Melling on his way to Bonneville, one of the most revered natural landscapes in motorsports history.
I often say how fond I am of America, and Americans, but sometimes I do get frustrated with your psyche. For example, I can never understand how citizens of the USA often seem to lack the necessary awe and wonder of your country when we, from the other side of the world, stand in jaw-dropped admiration.
You have forests, oceans, mountains and every shade of countryside from burnt desert ochre to Arctic tundra green and all available merely by getting on your bike and riding. No ferries; no changing currency; no trying to remember the Hungarian for, “Do you know a garage which does puncture repairs on a Sunday morning, please?” Every possible experience is there for you – and near the top of the tree has to be Bonneville.
You will have read “Salt Addiction” and the exploits of the flat-out-heroes but the real thing, on an empty, silent non-records’ day, is still one of the great experiences in the bike world. In fact, if you have any interest in motorcycles, and I do mean even absolutely the slightest flicker of passion for bikes, one of the “must do” attractions is the Bonneville Salt Flats.
Until I visited Bonneville, I thought that I knew all about the salt flats through pictures and films – no more so than the glorious “World’s Fastest Indian”. The problem is that feeling Bonneville second-hand is just that: an interpreted experience through the eyes of someone else. Bonneville reminds me, in some ways, of the infamous Daytona speed bowl. Before I raced there, I thought I knew what it meant to ride Daytona. Then I ran alongside the wire on the north banking at 140mph – and realized that I didn’t.
The Bonneville Salt Flats measure over 44,000 acres, a barren wilderness whose name couldn't be more appropriate.
The most amazing thing about Bonneville is its size. It is incredibly, stunningly, breathtakingly huge. By comparison, the Statue of Liberty is a mere toothpick and the Grand Canyon a rather large street drain. Stretching over 159 square miles, Bonneville is galactically immense.
What is also breathtaking is the relaxed attitude Americans have to this asset. In Britain, it would be fenced off, guarded and covered in “Keep Out” signs with only guided tours allowed and all visitors would have to wear armored protective suits and Kevlar helmets.
Not so in the good ole US of A. Leave Interstate 80 at Exit 2, a few miles east of the Utah/Nevada border, and drive past the Bonneville gas station and diner. As an aside, they are really nice people, so if you use their rest rooms do buy something from them by way of thanks.
Continue along the narrow, tarmac road and at the end are the salt flats. Bump down the access ramp and away you go. No entry fee, no ticket booth, no Rangers – no, nothing of any kind. Simply drive on to the salt and head out into the nothing.
To get the full experience, you must drive well out of sight of land on to the virgin salt. It needs mentioning at this point that you can quite easily sink, and a 10-mile hike across a salt desert is something of a challenge, but to my mind the risks are worth the experience. With the land merely a misty outline framing the far horizons, the sheer immensity of the salt becomes apparent.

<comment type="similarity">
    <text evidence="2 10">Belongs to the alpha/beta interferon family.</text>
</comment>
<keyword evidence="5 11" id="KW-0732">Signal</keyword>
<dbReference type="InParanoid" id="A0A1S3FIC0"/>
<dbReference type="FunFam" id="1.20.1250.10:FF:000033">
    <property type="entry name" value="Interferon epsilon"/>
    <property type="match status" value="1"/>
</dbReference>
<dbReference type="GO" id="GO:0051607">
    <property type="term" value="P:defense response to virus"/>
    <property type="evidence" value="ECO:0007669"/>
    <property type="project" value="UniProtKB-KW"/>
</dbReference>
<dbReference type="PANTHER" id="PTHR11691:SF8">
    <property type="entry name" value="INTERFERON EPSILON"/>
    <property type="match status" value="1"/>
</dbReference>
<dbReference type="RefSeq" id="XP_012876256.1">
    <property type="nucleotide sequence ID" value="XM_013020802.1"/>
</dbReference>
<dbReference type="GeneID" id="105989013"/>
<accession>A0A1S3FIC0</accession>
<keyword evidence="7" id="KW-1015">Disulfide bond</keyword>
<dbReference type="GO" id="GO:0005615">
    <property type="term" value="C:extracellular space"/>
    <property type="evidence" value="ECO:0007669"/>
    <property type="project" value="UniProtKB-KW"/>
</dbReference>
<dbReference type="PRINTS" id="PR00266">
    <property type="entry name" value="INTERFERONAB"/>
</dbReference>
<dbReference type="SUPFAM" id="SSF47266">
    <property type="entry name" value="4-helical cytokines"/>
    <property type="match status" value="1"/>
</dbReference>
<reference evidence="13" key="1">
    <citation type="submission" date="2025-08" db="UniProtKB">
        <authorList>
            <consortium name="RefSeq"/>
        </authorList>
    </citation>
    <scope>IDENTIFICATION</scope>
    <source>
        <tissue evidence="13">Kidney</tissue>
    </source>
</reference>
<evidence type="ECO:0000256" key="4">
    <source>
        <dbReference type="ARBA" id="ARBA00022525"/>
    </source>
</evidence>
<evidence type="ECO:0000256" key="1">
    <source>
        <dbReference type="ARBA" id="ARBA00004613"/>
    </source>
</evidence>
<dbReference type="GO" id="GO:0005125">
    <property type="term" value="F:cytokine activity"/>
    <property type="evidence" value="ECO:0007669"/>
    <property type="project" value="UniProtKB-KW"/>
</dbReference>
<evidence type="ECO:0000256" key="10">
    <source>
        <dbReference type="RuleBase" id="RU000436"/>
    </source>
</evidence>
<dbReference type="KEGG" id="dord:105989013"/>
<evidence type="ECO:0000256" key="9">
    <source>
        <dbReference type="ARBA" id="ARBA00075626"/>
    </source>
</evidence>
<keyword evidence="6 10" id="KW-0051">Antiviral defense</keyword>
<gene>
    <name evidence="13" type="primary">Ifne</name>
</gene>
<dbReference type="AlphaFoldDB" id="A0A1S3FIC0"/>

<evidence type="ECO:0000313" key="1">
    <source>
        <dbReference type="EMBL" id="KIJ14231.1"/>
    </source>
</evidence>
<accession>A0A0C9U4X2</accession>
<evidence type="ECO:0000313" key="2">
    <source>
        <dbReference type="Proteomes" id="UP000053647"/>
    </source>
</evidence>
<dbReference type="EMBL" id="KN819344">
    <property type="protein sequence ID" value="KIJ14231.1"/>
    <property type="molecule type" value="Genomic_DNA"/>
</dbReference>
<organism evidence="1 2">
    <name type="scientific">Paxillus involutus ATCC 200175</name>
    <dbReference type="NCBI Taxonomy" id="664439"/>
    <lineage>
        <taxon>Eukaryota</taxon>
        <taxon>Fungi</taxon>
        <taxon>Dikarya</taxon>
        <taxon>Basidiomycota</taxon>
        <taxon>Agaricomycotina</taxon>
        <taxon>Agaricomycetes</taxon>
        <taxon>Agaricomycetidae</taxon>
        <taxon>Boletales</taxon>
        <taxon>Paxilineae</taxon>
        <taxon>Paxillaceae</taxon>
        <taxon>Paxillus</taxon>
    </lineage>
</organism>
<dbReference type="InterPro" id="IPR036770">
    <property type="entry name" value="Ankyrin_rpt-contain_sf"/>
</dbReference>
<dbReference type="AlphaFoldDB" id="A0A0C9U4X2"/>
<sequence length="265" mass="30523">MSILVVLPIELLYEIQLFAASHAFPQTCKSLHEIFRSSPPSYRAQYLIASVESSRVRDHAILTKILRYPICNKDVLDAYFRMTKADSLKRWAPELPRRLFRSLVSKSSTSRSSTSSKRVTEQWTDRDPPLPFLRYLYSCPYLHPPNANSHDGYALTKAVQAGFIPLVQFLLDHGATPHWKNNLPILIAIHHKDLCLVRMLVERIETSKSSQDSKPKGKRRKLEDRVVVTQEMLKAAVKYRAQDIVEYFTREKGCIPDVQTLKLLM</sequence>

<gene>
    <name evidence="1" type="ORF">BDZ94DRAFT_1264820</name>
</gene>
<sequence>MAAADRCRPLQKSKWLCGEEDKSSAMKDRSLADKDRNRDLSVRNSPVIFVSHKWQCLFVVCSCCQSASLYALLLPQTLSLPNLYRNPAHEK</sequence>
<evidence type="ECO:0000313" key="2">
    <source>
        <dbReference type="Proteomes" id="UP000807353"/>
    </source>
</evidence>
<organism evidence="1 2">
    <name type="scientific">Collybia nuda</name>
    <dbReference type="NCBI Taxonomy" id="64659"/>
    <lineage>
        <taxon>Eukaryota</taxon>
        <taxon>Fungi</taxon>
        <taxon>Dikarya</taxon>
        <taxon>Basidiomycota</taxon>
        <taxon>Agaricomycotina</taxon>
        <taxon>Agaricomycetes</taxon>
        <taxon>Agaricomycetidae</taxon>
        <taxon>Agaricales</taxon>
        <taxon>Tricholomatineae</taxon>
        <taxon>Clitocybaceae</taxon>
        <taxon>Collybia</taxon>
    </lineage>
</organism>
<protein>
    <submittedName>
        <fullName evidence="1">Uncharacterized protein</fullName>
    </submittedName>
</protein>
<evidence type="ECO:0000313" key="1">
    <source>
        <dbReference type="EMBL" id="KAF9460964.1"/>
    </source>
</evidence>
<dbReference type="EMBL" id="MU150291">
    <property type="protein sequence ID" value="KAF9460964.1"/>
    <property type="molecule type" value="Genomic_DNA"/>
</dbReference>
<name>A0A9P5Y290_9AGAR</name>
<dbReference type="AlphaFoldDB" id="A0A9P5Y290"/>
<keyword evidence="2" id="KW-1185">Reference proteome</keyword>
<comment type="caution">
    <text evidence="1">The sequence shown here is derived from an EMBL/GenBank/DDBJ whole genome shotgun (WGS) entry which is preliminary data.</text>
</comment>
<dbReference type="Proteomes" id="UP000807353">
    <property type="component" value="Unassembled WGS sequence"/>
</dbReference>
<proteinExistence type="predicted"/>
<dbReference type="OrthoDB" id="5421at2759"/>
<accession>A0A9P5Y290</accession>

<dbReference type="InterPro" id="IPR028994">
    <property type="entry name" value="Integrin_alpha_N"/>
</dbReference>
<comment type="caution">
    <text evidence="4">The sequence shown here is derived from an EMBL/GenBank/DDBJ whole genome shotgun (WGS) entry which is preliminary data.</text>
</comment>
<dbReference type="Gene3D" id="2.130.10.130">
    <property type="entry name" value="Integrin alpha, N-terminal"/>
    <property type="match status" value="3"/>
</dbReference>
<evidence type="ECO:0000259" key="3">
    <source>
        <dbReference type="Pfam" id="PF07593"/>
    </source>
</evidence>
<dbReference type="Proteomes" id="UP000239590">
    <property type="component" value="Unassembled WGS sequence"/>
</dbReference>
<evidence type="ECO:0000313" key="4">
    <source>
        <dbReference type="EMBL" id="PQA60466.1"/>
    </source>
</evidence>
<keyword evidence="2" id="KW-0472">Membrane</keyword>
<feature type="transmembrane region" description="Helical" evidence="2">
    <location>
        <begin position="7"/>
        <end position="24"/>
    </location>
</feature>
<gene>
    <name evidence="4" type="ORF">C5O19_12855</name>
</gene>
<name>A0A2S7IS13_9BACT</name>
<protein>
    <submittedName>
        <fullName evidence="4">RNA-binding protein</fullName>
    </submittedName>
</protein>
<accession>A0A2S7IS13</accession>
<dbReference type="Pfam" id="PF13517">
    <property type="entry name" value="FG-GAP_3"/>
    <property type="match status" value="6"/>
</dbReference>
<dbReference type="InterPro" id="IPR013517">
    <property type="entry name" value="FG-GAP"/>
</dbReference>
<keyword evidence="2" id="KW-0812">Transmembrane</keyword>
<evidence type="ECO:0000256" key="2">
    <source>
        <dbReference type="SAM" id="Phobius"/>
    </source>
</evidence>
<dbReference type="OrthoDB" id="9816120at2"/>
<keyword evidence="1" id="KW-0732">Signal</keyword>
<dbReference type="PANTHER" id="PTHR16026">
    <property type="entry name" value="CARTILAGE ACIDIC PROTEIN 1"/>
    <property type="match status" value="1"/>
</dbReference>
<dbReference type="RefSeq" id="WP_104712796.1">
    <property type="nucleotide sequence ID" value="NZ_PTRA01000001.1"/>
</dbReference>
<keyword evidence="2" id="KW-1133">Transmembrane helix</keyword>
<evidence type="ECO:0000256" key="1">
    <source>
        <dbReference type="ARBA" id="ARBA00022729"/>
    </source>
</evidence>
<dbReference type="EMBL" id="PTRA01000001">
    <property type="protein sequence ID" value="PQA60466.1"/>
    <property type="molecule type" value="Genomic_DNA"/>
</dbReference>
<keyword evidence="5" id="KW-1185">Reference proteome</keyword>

Racers recognized the potential of Bonneville as early as 1896 when W.D. Rishel attempted to organize a carriage and bike race. Henry Ford went on to race his new-fangled contraptions on the Utah salt.
Bonneville is a place of extremes which are simply not found anywhere else in the world. Remove your sunglasses even for a few seconds and the reflected light will, quite literally, blind you. The light is arc-weldingly bright and attacks your eyes with such intensity that the experience is physically painful.
The absence of sound is deafening. The total and complete silence rolls across the flats like a physical force sweeping over one’s senses in an avalanche of emptiness which makes a midnight walk in the woods sound like the Las Vegas strip right after a show has finished.
On the windless day we visited, few places in the world could offer modern man that degree of utter emptiness – uninterrupted by even the wing beat of an insect or the ephemeral rustling of a plant leaf.
But more than anything else, Bonneville is the home of glorious optimism. Every year, thousands of bike and car racers head out on to the 10-mile long salt track to seek their own sliver of greatness – every one certain of success but few heading back fulfilled.
Sticky and the consistency of rice pudding, the Bonneville salt conditions change with the weather.
Unlike the happy biker who we met dusting off his highly chromed Harley after a quick blast on to the salt. Contrary to the pictures you might have seen, the salt is not dry but rather the consistency of rice pudding – damp, sticky and with the adhesion properties of super glue. This is not sanitized, powdered table salt – but a real, awe inspiring, overwhelmingly huge, breathtaking, evaporated lake of the stuff!
So when Jimmy, who had ridden from Idaho on his lovely Harley, asked for my reassurance that all the salt was clear of his bike I have to confess that I lied to please him. That two-minute trip on to the salt was going to cost him $5000 in damaged bike for sure, but even at $5K the experience was probably worth it. Certainly, the $60 we spent putting our hired Chevy through the car wash repeatedly to remove the ton and a half of salt stuck to it was the best money I have ever spent.
Put Bonneville on your list for 2012 – even if you live in Key West!